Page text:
Craft Fairs---Part 4
It's Your Turn!

Craft Fairs---Part 5

The show has what?  I find that shows start off one of two ways:  a slow & steady trickle of customers or a mad rush.  I prefer the mad rush because you are busy right out of the gate, but what if you experience the slow & steady trickle?

Keep in mind how you like to be treated when you are shopping.  Most of us don't enjoy being pounced upon by an overly-eager salesperson when we enter a store, right?  Now I know you are excited, but do try to contain yourself just a bit.  My strategy is always to give off the appearance of being busy, but accessible.  I'll often take Christmas cards to work on.  Many customers will stop to see what I am doing, and that is the perfect conversation starter.  One year, I took my Big Shot and cut out dies all day.  I actually had a couple of new people sign up for a Big Shot class because of it.

Now, don't get so busy that you fail to acknowledge your customers.  Greet EVERYONE that enters your booth area with eye contact and a smile, plus a simple "hello", "good morning", etc.  This probably sounds like common sense to you, and I haven't met too many Stampin' Up demonstrators that are unfriendly.  However, I have seen some pretty poor customer service at craft fairs.

At one show, I experienced a crazy mad rush of customers the first hour of the show.  I think I sold almost $300 in that one hour, and most items were priced around $15-$ was busy.  When it finally slowed down and I was able to catch my breath, I noticed that the three women working at the booth across from me were "shooting daggers" in my direction.  They were sitting at the back of their booth, arms folded, frowns on their faces, and not acknowledging anyone that went near their booth.  At the end of the show, they complained to the show's organizer that they did not make any money.  They chewed her out pretty good, and she came up to me after that to see if I had done alright.  I told her that I had done very well throughout the day and had no complaints whatsoever.  Your attitude is everything!  Be pleasant, no matter what.

At some point during the day, you are going to want to take a break.  If you didn't "hire" someone to work with you for the entire day, you might just want to have someone give you a break at lunchtime.  Potty breaks throughout the day can probably be covered by asking the vendor next to you to keep an eye on your booth for a few minutes.  They can let customers know that you are going to be right back.

I highly recommend that you get out of your booth for a short time during the day.....for lunch and marketing.  You are amongst fellow crafters, so don't let this opportunity pass you by.  I will take packets filled with a mini catalog, door prize entry form, business card, hand-stamped card, my class schedule, and any specials with me when I leave my booth.  As I visit other booths, I will introduce myself and give the vendor a packet.  The conversation goes something like this:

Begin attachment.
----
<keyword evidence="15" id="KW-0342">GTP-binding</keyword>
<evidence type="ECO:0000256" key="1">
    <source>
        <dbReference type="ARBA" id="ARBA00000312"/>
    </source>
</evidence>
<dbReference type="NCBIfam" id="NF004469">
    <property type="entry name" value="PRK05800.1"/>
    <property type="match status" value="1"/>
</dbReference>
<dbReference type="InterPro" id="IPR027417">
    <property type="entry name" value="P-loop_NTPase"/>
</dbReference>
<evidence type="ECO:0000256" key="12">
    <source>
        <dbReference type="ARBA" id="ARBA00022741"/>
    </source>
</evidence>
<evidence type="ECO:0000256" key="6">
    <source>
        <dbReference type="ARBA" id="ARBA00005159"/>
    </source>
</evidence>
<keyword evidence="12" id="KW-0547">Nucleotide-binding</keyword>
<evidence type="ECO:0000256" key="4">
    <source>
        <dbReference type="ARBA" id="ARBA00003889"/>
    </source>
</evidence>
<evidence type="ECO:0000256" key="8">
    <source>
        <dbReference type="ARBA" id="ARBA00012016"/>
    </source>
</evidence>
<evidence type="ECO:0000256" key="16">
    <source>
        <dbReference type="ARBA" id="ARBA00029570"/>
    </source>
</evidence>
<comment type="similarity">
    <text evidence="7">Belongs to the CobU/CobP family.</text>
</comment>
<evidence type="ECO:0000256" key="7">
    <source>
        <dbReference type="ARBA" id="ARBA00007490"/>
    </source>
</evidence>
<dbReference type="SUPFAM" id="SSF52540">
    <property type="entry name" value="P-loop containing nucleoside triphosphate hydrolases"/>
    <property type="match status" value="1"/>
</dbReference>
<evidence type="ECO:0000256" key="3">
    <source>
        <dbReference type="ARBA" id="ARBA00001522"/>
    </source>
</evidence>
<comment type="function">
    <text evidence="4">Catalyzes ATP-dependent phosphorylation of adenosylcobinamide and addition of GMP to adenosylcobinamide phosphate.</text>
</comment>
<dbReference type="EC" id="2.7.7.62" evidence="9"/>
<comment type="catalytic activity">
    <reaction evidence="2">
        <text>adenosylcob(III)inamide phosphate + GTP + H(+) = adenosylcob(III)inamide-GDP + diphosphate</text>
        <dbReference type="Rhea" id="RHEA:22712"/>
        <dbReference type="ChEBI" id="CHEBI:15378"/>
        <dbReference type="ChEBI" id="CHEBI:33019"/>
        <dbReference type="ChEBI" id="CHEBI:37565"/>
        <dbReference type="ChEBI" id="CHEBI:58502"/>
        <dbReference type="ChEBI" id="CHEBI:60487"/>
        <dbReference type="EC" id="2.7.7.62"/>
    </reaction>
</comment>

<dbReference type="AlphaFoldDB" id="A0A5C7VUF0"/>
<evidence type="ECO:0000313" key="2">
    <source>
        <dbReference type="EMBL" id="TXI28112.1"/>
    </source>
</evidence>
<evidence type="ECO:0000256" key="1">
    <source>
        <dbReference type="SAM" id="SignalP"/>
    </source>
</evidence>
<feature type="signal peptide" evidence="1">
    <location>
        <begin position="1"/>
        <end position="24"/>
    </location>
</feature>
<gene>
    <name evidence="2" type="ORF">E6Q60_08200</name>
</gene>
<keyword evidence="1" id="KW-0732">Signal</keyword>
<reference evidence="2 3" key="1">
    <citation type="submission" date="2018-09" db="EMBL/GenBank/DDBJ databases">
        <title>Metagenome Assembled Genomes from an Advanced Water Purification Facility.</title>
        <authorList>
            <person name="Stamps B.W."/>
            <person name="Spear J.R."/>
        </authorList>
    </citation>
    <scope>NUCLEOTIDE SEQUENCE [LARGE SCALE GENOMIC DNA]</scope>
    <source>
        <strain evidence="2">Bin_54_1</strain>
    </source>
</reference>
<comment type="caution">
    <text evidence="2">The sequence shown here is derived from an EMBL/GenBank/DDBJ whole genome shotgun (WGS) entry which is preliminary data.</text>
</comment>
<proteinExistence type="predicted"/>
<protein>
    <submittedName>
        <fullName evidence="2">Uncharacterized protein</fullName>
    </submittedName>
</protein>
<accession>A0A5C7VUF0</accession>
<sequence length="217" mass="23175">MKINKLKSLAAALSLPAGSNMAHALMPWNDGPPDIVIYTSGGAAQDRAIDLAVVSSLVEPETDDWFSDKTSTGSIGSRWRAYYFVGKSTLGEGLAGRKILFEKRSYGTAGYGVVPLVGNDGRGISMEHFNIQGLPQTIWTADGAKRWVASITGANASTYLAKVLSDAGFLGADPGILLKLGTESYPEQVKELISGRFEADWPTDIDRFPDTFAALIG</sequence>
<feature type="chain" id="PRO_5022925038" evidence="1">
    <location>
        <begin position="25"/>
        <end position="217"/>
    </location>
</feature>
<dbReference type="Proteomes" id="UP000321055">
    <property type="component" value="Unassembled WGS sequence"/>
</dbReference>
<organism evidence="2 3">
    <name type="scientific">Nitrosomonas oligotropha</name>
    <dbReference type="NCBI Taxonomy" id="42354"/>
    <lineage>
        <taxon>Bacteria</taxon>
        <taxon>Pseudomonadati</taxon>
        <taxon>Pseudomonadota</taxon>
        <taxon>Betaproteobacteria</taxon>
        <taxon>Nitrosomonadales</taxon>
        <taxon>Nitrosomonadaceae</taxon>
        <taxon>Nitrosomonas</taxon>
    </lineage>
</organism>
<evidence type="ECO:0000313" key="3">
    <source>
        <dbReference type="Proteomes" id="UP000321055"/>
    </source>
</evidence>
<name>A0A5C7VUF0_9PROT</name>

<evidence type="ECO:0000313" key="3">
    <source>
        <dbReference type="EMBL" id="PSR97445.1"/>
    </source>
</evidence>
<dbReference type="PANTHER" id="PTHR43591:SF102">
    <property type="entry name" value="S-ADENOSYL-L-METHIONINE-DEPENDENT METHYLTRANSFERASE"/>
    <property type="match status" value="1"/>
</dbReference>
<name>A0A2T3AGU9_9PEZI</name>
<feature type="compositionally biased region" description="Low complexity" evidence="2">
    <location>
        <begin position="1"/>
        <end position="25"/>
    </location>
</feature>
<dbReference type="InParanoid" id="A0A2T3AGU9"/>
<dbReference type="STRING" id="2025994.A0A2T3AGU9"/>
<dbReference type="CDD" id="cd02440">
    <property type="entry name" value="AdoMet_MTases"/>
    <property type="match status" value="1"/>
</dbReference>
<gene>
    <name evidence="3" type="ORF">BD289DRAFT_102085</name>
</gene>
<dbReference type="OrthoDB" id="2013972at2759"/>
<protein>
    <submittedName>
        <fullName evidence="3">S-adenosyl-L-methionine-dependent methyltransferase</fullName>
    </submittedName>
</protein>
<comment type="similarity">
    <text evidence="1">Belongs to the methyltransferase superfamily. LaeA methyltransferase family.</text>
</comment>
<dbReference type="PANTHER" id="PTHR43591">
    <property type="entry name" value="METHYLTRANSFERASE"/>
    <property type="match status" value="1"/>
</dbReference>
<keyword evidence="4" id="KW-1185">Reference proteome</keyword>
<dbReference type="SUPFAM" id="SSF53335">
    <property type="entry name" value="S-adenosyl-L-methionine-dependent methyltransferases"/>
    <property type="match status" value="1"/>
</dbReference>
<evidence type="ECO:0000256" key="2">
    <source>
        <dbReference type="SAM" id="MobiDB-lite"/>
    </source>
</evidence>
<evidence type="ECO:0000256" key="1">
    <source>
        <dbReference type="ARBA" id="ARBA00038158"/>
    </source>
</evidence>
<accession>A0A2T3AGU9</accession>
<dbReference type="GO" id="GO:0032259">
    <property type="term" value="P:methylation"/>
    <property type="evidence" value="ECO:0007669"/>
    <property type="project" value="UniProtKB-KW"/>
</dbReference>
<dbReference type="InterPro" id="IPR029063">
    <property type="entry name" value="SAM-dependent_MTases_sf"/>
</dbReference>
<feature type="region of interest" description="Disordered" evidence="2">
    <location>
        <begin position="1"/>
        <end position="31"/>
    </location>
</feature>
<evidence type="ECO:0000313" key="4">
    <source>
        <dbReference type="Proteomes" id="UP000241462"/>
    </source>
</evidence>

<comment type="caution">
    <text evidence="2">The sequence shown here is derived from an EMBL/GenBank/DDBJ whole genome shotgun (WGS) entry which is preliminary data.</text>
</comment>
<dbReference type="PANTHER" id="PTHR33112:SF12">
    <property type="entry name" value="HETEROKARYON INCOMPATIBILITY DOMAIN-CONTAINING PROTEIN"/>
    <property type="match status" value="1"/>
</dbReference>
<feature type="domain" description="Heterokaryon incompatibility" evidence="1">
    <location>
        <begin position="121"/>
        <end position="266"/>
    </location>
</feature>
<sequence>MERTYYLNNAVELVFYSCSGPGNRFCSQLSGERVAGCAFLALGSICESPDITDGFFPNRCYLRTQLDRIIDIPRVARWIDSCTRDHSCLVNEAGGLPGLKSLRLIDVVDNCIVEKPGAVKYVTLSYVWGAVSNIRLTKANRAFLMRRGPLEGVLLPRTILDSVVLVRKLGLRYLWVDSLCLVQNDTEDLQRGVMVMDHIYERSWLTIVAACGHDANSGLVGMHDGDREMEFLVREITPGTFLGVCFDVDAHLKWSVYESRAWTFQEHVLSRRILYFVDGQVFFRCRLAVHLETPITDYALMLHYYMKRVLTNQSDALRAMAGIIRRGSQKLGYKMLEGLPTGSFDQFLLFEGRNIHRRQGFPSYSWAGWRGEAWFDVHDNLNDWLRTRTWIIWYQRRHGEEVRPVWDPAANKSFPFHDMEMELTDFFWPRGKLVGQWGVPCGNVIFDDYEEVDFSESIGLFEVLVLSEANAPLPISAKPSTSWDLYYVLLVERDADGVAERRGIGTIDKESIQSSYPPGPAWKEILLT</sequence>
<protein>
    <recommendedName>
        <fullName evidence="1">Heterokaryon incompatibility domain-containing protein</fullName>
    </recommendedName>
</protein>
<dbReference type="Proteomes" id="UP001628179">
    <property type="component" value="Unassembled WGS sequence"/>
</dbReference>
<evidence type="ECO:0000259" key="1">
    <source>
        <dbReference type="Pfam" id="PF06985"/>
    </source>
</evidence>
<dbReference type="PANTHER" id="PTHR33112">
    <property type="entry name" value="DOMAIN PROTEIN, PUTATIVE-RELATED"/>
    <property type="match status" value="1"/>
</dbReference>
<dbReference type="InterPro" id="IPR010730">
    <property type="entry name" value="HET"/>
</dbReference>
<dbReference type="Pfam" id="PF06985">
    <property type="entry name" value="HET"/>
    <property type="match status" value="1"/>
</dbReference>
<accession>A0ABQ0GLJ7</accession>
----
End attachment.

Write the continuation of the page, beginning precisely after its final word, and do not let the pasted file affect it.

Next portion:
"I love your ________(sincerely compliment their craft/something specific in the booth).  My name is Melissa Stout and I am a Stampin' Up! demonstrator.  My booth is right over there.  You probably haven't had a chance to get out of your booth today, so I wanted to bring you some goodies. (hand them a packet) There is a door prize form inside, so just drop it by at the end of the day and I'll get you entered to win."

Now what usually happens is that they will look through your materials whenever the show slows down and many of them will visit you at the end of the day with questions, orders, and sometimes an interest in hosting a show or the business opportunity.  How great is that?

Hopefully, you have been collecting customer contact information throughout the day.  You must contact these people within a few days of the show to establish a good relationship with them.  Now, I hate making phone calls, but if you want to grow your business, it is a necessary task.  I schedule a free introduction to stamping class within 2 weeks of the show and invite them to attend.  Everyone likes to be extended an invitation, so this is a wonderful reason to contact them.  If they are not interested, okay.  You probably will get a few that are interested and that can really grow  your business.

One final note.....I always have some items leftover from my holiday craft fairs.  In early December, I will hold a Holiday Open House for my customers and make these items available for sale, sometimes at a discount.  You can also put your items on ebay or Etsy, give them as gifts, donate them to charity, or store them for the following year.



Jiffy Pop Snowman

I posted this project on my blog several years ago and I always get emails asking for the directions.  I'm a little embarrassed because he is so simple to make, you may lose all creative confidence in me.  LOL!

This is a great gift to give to a teacher.  You can add a gift card to her favorite store or restaurant. 

This would also be a nice gift to give a family or your neighbors....add some cans of soda, boxes of movie candy, a gift certificate for a DVD rental.....and you've got "A Night at the Movies".

Here are the card stock measurements and a quick video to help you make your own snowman:

  • Nose:  Pumpkin Pie card stock 1-1/2" x 3", cut diagonally
  • Brim:  Basic Black card stock   2" x 6"
  • Hat/Gift Card Holder:  Basic Black  4-1/4" x 8", scored at 2-1/2" and 5-1/4"
  • Eyes:  Basic Black  1" punched circles
  • Mouth:  Basic Black  1/2" punched circles


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